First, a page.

Lovers of lesser-trodden coastlines will fall hard for boutique hotel Kumu Beach, a placid 10-room hideout a stone's throw from the golden sand. Set on a raised strip of beachfront on Sri Lanka’s south-west coast, this modern, villa-style property has been designed to encourage a stay of the most serene sort. While the sun sits high in the sky, lounge by the ocean-facing infinity pool or on a day-bed beneath the palms, sampling exotic smoothies and iced Ceylon tea to stay cool. Come evening, dine on coconut-encrusted tiger prawns, seared tuna steaks and Sri Lankan hoppers (bowl-shaped pancakes) at a table on the lawn, watching the sunset give way to an inky sky thick with stars.
Noon, but flexible, subject to availability. Earliest check-in, 2pm.
Double rooms from £228.41 ($288), including tax at 33.12 per cent.
Rates usually include à la carte breakfast, daily afternoon tea and a selection of soft drinks in the minibar.
The stylish interiors are the work of Annika Fernando, one of Sri Lanka’s leading young designers. If you like what you see (and are making the trip north to Colombo), go for a whirl around her store, PR.
Oceanview Suites are the largest of the lot, coming with a living area, private terrace and roomy bathroom. If it’s the view that matters most, book a suite on the first floor, where the floor-to-ceiling windows and terrace look out to the horizon through the tops of palm trees.
The 23-metre infinity pool is at the foot of the garden, looking past slender palms to the boulder-strewn beach below. There’s a sun deck with eight parasol-covered sunloungers off to one side, and several shaded tables set up on the lawn.
There's a one-room spa hut offering a variety of treatments. Pre-booking is recommended.
Bring breezy clothes in shades of blue, turquoise and white, which will chime nicely with the hotel’s artworks and the ocean. If you plan to visit temples, bear in mind that you’ll need to have your shoulders covered.
All of the public areas are wheelchair accessible, and some of the Oceanview Bedrooms and Suites are specially adapted.
All ages are welcome. Extra beds (US$36 a night, suitable for children under 12) and baby cots (free) can be added to Oceanview Suites subject to availability. Babysitting is available for US$10 an hour; a week’s notice is required for booking.
Aim for one of the poolside tables on the lawn, which have the best sunset views and star-gazing potential.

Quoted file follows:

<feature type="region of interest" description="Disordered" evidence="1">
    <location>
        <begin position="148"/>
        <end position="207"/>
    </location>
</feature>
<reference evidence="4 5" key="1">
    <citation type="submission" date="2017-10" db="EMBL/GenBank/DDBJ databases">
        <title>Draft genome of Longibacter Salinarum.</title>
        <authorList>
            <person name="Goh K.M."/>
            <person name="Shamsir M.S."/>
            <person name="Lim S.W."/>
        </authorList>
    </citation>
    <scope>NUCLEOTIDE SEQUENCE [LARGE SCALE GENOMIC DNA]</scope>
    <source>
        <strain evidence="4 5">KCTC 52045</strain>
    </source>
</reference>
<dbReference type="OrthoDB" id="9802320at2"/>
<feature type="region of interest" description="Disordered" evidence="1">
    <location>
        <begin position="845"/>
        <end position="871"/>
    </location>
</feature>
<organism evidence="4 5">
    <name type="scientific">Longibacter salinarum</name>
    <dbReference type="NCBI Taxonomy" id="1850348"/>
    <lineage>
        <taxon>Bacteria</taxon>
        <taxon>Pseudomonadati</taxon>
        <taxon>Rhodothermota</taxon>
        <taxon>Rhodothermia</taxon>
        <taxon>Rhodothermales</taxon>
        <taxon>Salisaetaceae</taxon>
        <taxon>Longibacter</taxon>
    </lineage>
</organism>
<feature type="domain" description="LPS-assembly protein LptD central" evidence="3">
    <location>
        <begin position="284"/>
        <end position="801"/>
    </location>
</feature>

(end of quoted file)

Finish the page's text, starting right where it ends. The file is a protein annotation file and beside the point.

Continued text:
Smart beachwear during the day; flowing dresses and loose-weave shirts at night.
Owing to the hotel’s size, its restaurant is a fairly intimate affair. There’s an elegant indoor section with rattan chairs and a banquette strewn with blue-and-white-patterned cushions, but the bulk of the tables are outside on the lawns, where diners can make the most of the balmy evenings and palm-framed ocean view. Borrowing from a range of South Asian cuisines, the menu features the best of Sri Lanka’s bountiful waters: offerings like tiger prawns, kingfish carpaccio and seared tuna steak are paired with exotic flavours and warming spices. There’s plenty produce from the land, too, including rack of lamb served Asian style, Australian rib-eye steak and classic Sri Lankan hoppers with black-pork curry.
There’s no separate bar; drinks can be ordered in the restaurant or brought to your preferred sunning spot.
The restaurant is open from 7am to 10.30pm. Complimentary tea and coffee is served between 3.30pm and 4.30pm.
Anything from the menu can be delivered to your room while the restaurant is open.
The hotel sits on the edge of Balapitiya beach, a stretch of boulder-strewn sand on Sri Lanka’s south-east coast.
Bandaranaike International Airport is the arrival point for most visitors. From there, it’s a two-hour drive to the hotel. The other option is to hop onto a Sri Lankan Air Taxi service to Bentota, a flight of around half an hour. From Bentota, it’s a 30-minute drive to the hotel. The Smith24 team can arrange flights and transfers; call anytime, day or night.
Trains run from Colombo Fort to Balapitiya five times a day, but be warned that they can get incredibly busy at times. If you’re happy to compromise on luxury, the hour-and-40-minute journey will bring you face to face with lush landscapes and local life.
Driving in Sri Lanka can be a bit bewildering if you’re used to smooth tarmac and a strict highway code. Unless you’re really determined to make the drive yourself, you’re better off hiring a professional to navigate the island’s roads.
Worth getting out of bed for
Kumu Beach lends itself wholeheartedly to lazy days by the pool, long lunches and walks along the beach – but that’s not to say exploring is discouraged. If you’re looking to get close to some of the native wildlife (and help protect it), try the Sea Turtle Farm and Hatchery on the edge of Balapitiya Beach. This not-for-profit organisation helps boost the local population of native turtles, rearing them from eggs until they’re large enough to be released into the sea. For more natural thrills, take a boat trip across the Madu Ganga wetland, made up of two lakes, various estuaries and 65 different islands, many of them home to untouched mangrove forests. Unsurprisingly, the area is teeming with life, including hundreds of plant species, crabs and crocodiles. For a slice of the local culture, stop by the Mask Museum in Ambalangoda, a small seaside town in which the locals make vibrant devil masks for various dancing rituals – some of them meant to exorcise demons, others to poke fun at their one-time British colonists.